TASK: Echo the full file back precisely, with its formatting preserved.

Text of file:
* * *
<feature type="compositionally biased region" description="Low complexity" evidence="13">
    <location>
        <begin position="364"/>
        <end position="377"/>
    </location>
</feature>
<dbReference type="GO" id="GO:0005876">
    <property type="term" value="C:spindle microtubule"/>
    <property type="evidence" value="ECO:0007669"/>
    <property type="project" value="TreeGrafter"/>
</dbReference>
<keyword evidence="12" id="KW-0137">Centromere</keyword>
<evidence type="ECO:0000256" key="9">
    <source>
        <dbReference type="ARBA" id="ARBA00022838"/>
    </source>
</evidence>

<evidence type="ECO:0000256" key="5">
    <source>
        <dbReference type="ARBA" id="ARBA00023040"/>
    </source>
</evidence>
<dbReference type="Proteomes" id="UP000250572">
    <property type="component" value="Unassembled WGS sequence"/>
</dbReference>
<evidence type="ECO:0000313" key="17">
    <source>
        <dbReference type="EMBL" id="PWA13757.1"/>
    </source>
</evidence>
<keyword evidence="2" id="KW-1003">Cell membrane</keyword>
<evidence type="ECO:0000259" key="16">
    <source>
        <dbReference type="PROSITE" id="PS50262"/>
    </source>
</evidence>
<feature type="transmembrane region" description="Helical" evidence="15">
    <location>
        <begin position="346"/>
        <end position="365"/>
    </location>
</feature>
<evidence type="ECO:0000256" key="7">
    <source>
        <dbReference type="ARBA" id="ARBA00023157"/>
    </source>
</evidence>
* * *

<feature type="compositionally biased region" description="Low complexity" evidence="13">
    <location>
        <begin position="364"/>
        <end position="377"/>
    </location>
</feature>
<dbReference type="GO" id="GO:0005876">
    <property type="term" value="C:spindle microtubule"/>
    <property type="evidence" value="ECO:0007669"/>
    <property type="project" value="TreeGrafter"/>
</dbReference>
<keyword evidence="12" id="KW-0137">Centromere</keyword>
<evidence type="ECO:0000256" key="9">
    <source>
        <dbReference type="ARBA" id="ARBA00022838"/>
    </source>
</evidence>

<evidence type="ECO:0000256" key="5">
    <source>
        <dbReference type="ARBA" id="ARBA00023040"/>
    </source>
</evidence>
<dbReference type="Proteomes" id="UP000250572">
    <property type="component" value="Unassembled WGS sequence"/>
</dbReference>
<evidence type="ECO:0000313" key="17">
    <source>
        <dbReference type="EMBL" id="PWA13757.1"/>
    </source>
</evidence>
<keyword evidence="2" id="KW-1003">Cell membrane</keyword>
<evidence type="ECO:0000259" key="16">
    <source>
        <dbReference type="PROSITE" id="PS50262"/>
    </source>
</evidence>
<feature type="transmembrane region" description="Helical" evidence="15">
    <location>
        <begin position="346"/>
        <end position="365"/>
    </location>
</feature>
<evidence type="ECO:0000256" key="7">
    <source>
        <dbReference type="ARBA" id="ARBA00023157"/>
    </source>
</evidence>